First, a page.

For Scott Nash, opting for wind power and paying the premium was a no-brainer.
"I don't know why everyone isn't doing it," says Nash. "There are a million benefits. The obvious, the environment. All the others will go away if we commit ecocide."
Nash is the president and founder of My Organic Market, three stores in the Washington, D.C., area that in March 2005 went completely to wind power. The three stores—Nash plans to open a fourth in Frederick, Md., later this year—are about 10,000 square feet each. The average supermarket size in the United States is more than quadruple that, at 48,058 square feet, according to the Food Marketing Institute.
The wind power came at a cost—an extra $10,000 per year initially to purchase renewable energy credits, on top of an annual electric bill of $130,000 for three stores. But Nash says the premium has already dropped to an added $3,000 per year. That's just 2 percent more for choosing renewable power. FMI statistics put the cost of grocers' utilities, including gas, electric and water, at 1.2 percent of sales. The U.S. Energy Information Administration predicts that domestic energy demand will rise 1.4 percent per year in 2006 and 2007, putting upward pressure on prices.
A renewable energy credit represents one megawatt hour of renewable energy that is physically metered and verified. That's one megawatt hour that isn't produced by nuclear energy, coal, oil or natural gas. Renewable energy advocates stress that there's no way to tell where or how an electron is produced or how to dedicate transmission. That's why the credits are used.
Each REC serves as a tracking and auditing mechanism and is used by state governments to ensure compliance with federal Renewable Portfolio Standards. Wind, solar, biomass, geothermal and low-impact hydroelectric power are considered clean energy sources.
Nash, who is Clean Energy Partnership's vice president and a member of a green chamber of commerce, helped negotiate a deal for retailers and consumers in the D.C. area. If customers sign up through Washington Gas and Electric, they will get half of their power by wind without paying a dime extra.
"So now, it's not painful anymore," says Nash.
While the cost was dropping, other statistics and attitudes were shifting for Nash and MOMs.
"It helps the bottom line," Nash explains. "It increases exposure, raises employee morale, helps recruit employees, helps retain employees. People look at you differently. They know we care. It increases customer loyalty. There's endless good."
Larger retailers know it too. Earlier this year, Austin, Texas-based Whole Foods Market announced it would switch completely to renewable energy, powering 173 stores in the United States and Canada.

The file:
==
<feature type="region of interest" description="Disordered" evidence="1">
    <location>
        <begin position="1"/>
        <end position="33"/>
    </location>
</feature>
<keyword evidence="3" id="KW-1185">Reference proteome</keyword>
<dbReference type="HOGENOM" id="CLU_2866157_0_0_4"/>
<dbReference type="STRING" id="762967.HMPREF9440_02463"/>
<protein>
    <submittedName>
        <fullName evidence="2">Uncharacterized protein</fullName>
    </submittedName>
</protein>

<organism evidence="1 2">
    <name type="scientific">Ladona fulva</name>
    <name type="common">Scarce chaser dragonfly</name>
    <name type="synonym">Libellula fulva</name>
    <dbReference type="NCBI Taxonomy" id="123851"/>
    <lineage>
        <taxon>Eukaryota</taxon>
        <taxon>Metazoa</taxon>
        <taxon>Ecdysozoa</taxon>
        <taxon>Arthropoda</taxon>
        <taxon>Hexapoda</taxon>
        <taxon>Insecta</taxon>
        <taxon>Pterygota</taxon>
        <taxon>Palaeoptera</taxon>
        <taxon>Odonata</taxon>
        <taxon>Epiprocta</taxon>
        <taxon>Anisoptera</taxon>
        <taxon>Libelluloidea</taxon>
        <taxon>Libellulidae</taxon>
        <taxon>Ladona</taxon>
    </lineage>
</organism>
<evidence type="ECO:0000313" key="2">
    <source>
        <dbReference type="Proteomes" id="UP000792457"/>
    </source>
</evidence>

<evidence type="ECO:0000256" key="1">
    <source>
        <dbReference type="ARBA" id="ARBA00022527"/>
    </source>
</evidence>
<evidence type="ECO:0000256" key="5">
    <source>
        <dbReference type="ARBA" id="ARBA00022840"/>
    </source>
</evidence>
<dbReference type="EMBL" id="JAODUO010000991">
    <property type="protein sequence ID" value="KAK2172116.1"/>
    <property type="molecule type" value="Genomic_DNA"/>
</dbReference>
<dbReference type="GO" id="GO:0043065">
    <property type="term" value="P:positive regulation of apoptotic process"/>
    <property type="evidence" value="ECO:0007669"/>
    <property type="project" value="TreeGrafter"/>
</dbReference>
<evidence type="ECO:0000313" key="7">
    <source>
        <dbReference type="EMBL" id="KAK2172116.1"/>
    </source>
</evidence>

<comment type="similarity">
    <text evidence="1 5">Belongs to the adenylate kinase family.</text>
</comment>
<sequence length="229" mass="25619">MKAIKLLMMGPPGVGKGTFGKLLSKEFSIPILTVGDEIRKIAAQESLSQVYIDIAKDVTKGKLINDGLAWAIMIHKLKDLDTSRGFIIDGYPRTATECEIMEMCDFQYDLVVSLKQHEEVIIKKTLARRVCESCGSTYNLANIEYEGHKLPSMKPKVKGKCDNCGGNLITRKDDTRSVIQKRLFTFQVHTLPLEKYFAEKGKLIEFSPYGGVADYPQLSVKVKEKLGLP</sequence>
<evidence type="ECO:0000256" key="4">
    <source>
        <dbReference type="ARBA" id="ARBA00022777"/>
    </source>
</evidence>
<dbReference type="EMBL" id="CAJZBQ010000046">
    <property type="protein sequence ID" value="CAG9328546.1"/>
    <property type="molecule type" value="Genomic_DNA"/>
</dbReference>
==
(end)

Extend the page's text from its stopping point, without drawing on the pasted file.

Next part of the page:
"Whole Foods is effectively replacing all their energy with wind energy," says Quayle Hodek, chief executive of Renewable Choice Energy of Boulder, Colo., the company that worked with Whole Foods to complete the deal. "Every megawatt hour of wind energy that goes in represents fewer emissions. In Whole Foods' case, that's 700 million pounds of carbon dioxide emissions, equal to about 60,000 cars taken off the road for a year."
Hodek, whose RCE is solely focused on wind power, says the trend of buying wind credits is moving toward the mainstream and that it's a perfect fit for natural products companies. He says that most wind being harnessed for power blows in California, Texas, Minnesota and Iowa, but other areas show promise.
"From North Dakota to Texas is the Saudi Arabia of wind," Hodek says. "We're in a huge wind corridor."
Renewable energy has many supporters in the naturals community, but relatively few independent naturals stores have made the switch to wind power, according to Billy Connelly, director of marketing at NativeEnergy of Charlotte, Vt. Economies of scale are one reason— a store chain the size of Whole Foods buys power in such volume that it can negotiate a much better price. Beyond that, Connelly says, "It's a voluntary market. There's no one mandating it. A large corporation has a system in place to communicate that message to get a return on their investment, like brand loyalty. A smaller company doesn't. It's more difficult to communicate and get the return."
Nash didn't stop at wind power. A year ago, MOMs launched its Environmental Restoration Initiative, with the idea that environmental damage must be reversed and the ecosystem restored.
The initiative tackled battery recycling, then composting. Its offices use only 100 percent recycled paper. MOMs gave every employee five free compact fluorescent bulbs to encourage their use. If workers buy a hybrid car, they get a $3,000 bonus. And under its latest program, Think Outside the Bag, MOMs issued reusable bags to customers and saved 10,000 bags the first month.
All this is from a guy who started a home delivery grocery business out of his mom's garage 19 years ago.
"We just want to show other people it's good for business," says Nash. "It's win-win. You help the future. It's a small expense."
Lori Ozzello is a writer and editor in Greeley, Colo.
Natural Foods Merchandiser volume XXVII/number 9/p. 22, 24